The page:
ESPN's Jeremy Schaap finds Manti Te'o 'believable' in interview at Bradenton's IMG Academy

twolfrum@bradenton.comJanuary 19, 2013 

BRADENTON -- A 16-year career at ESPN has led Jeremy Schaap into Bob Knight's lair and within spitting distance of the venomous Bobby Fischer.

On both occasions, Schaap deftly took dangerous confrontations and created unforgettable sports television.

Early Saturday morning, as he waited to cross a deserted 34th Street West near IMG Academy, Schaap stood in the middle of a phenomenon altogether different, but just as compelling.

The tale of Manti Te'o may be the most bizarre in sports history.

Hours earlier, inside the media-repellent walls of IMG, Schaap conducted an exclusive, two-and-a-half hour interview with Te'o, the Notre Dame linebacker and Heisman Trophy contender who claims he was the victim of a hoax that led him to fall in love with and mourn the death of a girl who never existed.

A red-eyed Schaap struggled to sum up the experience.

"It's still going on," Schaap said after a stand-up shot in a Bayshore High School parking lot during the 1 a.m. SportsCenter. "It's 2 a.m.,

and we're not even close to getting wrapped up for the night.

"It's amazing to me how this story has become such a big deal nationally from the minute it broke. It's a very sad story, especially if we're to believe Manti Te'o's story. There are a lot of lessons here for a lot of people, about trust, about technology, about modern society. There are a lot of reasons why it's such a compelling I think for so many people."

During the interview, Te'o insisted he had no part in the hoax and explained away inconsistencies in the story that have led many to question his integrity.

Te'o said Ronaiah Tuiasosopo, a 22-year-old acquaintance who lives in California, contacted him two days ago and confessed to the prank. first exposed the hoax Wednesday and indicated Tuiasosopo was involved in it.

Schaap declined to say whether he believed Te'o's story in full.

"Let me put it this way: I found him very believable," he said, stressing the "able."

Schaap agreed to an audio-only interview with Te'o. Excerpts were released throughout the night on ESPN.

"He just felt more comfortable doing it this way, which is understandable," Schaap said. "He didn't want a room with 20 people in there, which is what happens when you've got five cameras. Everything seems like more is at stake when you're on camera. You can't really relax the same way. I understood why he wanted to do it this way. It's not what I wanted, but I understood why he wanted it."

Schaap was unsure if Te'o grasped how big the story has become outside the walls of IMG.

"He must have some sense of it," Schaap said. "He's a little bit shielded from it; he shielded himself from it. But he knows. He knows when the media is swarming and everyone in the world is talking about it. They're already talking about it on Letterman and Leno. He understands."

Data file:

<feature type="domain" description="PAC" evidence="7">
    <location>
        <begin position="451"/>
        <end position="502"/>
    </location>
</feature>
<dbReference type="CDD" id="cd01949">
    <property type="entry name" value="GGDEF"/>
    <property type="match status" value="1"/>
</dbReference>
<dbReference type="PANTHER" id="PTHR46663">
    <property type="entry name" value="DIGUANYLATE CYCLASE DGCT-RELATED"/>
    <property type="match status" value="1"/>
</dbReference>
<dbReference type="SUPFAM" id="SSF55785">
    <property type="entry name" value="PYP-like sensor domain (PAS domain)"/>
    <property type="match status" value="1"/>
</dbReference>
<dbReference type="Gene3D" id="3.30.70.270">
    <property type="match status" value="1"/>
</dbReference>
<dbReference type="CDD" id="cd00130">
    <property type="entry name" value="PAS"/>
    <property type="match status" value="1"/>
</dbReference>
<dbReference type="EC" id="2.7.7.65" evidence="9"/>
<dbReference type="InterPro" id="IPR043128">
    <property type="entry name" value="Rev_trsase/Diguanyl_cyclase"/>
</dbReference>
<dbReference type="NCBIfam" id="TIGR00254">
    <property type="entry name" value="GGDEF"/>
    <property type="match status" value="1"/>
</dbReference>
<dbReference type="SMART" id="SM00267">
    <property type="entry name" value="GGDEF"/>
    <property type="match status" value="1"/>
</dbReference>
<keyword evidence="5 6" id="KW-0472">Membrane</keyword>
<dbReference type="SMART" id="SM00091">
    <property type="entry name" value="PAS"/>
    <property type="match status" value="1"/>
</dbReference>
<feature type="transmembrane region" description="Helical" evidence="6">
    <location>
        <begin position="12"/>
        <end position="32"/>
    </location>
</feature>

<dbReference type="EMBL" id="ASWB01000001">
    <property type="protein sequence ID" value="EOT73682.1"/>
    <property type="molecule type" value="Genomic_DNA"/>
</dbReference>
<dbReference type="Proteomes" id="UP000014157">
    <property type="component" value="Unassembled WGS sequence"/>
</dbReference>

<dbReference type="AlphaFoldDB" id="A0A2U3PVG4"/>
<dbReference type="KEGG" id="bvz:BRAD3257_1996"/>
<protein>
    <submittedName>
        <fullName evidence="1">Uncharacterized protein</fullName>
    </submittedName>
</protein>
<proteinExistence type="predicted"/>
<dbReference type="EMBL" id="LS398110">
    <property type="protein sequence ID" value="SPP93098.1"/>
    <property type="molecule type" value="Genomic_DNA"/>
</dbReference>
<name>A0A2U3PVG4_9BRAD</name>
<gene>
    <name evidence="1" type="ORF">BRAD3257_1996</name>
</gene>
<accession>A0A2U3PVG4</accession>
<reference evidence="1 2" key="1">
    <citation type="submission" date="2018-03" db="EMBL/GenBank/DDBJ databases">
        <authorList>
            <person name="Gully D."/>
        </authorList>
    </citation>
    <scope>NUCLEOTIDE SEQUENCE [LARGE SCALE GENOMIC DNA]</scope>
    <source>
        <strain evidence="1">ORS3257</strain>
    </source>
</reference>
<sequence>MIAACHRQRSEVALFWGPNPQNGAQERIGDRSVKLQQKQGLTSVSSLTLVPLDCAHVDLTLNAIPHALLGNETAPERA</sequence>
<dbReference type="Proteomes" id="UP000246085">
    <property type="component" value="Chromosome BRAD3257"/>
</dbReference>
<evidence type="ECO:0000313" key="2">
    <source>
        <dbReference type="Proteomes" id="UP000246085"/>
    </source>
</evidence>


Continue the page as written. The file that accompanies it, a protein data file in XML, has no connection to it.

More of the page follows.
As early as Wednesday night, reports swirled that Te'o would do an exclusive interview with Schaap.

The days stretched on as commentators, and even Notre Dame officials, urged Te'o to tell his story.

Schaap stayed in town, preparing for the interview.

"I wasn't sure it wouldhappen, but I thought itwould be a good idea tostick around," Schaap said.

"It happened quickly because he wanted to gethis side of the story outthere. He knew the longer he waited, the tougher it would be. Notre Dame said on Wednesday night he'd be talking soon. I could tell he seemed really relieved doing it."

Schaap had an advantage when it came to securing the interview and not just because he works for the self-proclaimed Worldwide Leader in Sports.

Schaap is well-regarded at IMG Academy, where Te'o had been training for the upcoming NFL draft combine when the story broke and where he has remained cloistered since.

"The funny thing is," Schaap said, "I've spent a ton of time in this place because my father (sports-caster/author Dick Schaap) and (IMG founder) Nick Bollettieri were very close friends. He wrote NickBollettieri's book. When I was a kid, my father would say, 'Oh, go spend a week with Nick.' As recently as a few years ago, I took golf lessons, and Nick put me up at his house. I'm an IMG client."

Schaap said he will try to interview Te'o again before leaving Bradenton but doesn't know that it will happen.

Either way, this story is far from written.

Expect Schaap to stick around for a while.

"My wife would like me to stay out of town as long as possible," Schaap said before heading across 34th Street for more work. "I would suspect I'd be home by Monday. Why, you have any restaurant recommendations?"

-- The Associated Press contributed to this report

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